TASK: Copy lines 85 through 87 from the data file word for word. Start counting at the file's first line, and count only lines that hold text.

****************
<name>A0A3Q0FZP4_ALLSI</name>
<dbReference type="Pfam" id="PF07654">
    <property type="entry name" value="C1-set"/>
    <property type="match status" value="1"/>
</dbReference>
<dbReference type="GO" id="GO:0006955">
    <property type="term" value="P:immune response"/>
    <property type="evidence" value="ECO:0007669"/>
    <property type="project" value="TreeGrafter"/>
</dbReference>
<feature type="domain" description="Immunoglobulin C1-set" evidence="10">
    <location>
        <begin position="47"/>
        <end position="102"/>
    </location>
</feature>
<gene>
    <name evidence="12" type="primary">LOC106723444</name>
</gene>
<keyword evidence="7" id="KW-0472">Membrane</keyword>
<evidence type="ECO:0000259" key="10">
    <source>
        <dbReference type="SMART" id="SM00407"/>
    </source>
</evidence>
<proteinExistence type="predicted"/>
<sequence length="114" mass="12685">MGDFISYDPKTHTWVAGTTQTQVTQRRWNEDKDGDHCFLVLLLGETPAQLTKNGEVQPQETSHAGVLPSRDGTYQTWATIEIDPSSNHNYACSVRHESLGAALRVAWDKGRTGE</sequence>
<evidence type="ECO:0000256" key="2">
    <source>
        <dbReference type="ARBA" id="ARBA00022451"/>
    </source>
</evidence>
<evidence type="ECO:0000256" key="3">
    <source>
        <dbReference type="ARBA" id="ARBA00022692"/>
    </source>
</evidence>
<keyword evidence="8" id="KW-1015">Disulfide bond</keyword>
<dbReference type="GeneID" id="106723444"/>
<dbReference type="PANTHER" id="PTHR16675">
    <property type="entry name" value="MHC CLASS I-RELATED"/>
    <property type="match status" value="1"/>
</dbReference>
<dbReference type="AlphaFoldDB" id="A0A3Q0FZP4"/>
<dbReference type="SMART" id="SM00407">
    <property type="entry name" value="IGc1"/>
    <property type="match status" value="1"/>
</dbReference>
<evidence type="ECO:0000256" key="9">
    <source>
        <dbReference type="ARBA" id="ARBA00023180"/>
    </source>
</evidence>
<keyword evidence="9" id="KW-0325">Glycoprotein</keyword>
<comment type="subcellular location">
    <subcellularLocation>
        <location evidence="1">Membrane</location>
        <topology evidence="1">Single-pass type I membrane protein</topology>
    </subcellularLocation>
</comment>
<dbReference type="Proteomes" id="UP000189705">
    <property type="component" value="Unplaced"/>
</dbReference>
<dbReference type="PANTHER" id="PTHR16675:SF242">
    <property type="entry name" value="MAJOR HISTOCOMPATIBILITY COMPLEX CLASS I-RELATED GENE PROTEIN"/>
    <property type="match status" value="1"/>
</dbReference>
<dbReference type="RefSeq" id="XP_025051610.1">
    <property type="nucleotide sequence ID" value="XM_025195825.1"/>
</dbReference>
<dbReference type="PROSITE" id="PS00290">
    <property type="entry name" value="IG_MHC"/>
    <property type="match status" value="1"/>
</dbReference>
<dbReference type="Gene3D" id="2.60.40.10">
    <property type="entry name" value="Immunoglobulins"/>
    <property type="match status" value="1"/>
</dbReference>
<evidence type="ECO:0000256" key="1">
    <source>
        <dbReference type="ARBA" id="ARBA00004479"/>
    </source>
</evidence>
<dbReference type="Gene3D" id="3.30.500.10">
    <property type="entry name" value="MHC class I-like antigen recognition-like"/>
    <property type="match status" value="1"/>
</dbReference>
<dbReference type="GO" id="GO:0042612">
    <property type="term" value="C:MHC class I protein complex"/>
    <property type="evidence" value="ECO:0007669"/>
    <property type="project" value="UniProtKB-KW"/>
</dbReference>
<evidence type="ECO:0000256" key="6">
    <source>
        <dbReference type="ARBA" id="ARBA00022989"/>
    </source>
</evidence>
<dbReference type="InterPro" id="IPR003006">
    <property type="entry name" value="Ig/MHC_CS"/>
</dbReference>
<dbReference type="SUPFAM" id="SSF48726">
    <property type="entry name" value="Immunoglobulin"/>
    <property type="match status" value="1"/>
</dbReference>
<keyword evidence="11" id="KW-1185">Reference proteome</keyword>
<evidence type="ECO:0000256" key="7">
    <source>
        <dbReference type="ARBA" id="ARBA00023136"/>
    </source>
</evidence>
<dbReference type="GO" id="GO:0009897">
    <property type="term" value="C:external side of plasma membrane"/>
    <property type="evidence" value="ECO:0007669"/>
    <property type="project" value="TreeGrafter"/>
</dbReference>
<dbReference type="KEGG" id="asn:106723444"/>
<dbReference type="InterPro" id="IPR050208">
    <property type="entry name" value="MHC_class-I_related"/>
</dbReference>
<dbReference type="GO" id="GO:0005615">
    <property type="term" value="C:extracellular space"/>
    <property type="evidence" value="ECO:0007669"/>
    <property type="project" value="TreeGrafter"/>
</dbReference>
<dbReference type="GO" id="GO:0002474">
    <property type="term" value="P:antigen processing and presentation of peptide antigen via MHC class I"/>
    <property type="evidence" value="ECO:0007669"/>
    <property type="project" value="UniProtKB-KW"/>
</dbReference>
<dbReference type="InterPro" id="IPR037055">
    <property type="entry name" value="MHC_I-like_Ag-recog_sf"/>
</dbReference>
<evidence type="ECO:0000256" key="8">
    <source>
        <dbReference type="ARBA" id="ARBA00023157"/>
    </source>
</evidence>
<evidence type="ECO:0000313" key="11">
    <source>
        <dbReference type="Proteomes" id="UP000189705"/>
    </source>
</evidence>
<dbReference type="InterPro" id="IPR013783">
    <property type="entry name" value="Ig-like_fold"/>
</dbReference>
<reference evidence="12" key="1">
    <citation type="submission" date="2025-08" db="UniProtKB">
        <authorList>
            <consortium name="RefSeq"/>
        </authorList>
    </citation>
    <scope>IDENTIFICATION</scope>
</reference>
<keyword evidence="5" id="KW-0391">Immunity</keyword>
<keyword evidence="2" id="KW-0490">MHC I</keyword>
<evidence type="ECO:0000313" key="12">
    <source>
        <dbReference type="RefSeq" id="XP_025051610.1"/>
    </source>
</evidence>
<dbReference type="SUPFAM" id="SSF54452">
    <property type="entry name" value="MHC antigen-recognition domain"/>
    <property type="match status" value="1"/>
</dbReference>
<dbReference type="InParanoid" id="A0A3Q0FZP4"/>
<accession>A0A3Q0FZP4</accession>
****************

    <property type="entry name" value="MHC class I-like antigen recognition-like"/>
    <property type="match status" value="1"/>
</dbReference>